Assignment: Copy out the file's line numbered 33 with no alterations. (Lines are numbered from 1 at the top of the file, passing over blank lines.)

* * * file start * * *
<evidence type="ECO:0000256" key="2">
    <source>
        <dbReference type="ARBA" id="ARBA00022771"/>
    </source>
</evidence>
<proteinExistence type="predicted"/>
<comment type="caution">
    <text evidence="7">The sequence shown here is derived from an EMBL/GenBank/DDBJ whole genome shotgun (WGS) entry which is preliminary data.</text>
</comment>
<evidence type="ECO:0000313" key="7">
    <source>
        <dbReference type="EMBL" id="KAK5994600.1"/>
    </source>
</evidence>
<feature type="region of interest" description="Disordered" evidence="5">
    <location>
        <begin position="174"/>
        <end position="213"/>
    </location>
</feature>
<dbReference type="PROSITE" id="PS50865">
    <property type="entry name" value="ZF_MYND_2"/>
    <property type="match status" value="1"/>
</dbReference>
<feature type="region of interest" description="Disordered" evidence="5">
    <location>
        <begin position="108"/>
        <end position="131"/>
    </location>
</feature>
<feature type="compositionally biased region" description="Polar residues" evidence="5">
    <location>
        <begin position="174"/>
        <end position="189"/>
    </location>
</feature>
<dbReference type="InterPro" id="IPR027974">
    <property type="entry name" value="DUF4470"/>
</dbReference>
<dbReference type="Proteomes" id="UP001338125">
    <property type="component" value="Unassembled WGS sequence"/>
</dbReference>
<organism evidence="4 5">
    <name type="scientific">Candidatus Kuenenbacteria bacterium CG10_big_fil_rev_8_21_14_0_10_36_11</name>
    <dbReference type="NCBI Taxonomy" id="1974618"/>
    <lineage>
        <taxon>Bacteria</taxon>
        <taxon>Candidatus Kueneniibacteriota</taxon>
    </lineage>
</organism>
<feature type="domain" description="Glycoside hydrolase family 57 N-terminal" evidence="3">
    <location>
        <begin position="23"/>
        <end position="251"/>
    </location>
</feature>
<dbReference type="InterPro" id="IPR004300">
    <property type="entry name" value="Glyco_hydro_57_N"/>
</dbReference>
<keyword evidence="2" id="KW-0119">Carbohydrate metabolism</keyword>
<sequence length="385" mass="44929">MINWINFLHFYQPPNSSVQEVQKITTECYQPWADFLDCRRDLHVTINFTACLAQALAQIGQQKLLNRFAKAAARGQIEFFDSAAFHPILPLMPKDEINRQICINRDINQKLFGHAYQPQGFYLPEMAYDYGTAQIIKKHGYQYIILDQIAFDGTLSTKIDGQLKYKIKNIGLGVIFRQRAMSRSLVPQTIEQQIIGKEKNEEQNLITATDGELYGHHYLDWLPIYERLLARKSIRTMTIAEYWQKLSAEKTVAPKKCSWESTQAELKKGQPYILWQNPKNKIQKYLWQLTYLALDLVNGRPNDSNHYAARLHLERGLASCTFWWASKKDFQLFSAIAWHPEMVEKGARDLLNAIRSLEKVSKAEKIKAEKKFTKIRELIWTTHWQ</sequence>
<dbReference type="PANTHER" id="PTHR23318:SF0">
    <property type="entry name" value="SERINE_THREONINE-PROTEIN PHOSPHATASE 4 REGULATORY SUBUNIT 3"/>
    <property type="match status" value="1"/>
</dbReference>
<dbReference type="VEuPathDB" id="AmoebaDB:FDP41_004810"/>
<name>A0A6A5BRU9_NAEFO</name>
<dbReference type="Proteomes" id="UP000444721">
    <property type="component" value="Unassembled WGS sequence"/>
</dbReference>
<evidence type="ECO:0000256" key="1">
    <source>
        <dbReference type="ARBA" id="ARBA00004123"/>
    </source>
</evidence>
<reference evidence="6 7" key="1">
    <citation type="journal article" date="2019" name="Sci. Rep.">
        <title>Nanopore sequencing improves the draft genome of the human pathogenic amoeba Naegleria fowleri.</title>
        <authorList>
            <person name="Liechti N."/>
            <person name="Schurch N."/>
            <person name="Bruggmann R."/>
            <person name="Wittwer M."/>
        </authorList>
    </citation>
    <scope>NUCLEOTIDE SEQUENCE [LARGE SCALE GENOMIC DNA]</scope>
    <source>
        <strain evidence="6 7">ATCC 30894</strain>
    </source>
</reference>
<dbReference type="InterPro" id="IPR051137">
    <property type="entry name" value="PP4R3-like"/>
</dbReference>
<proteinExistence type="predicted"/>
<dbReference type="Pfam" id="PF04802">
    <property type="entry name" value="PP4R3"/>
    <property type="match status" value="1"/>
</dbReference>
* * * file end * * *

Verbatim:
        <begin position="174"/>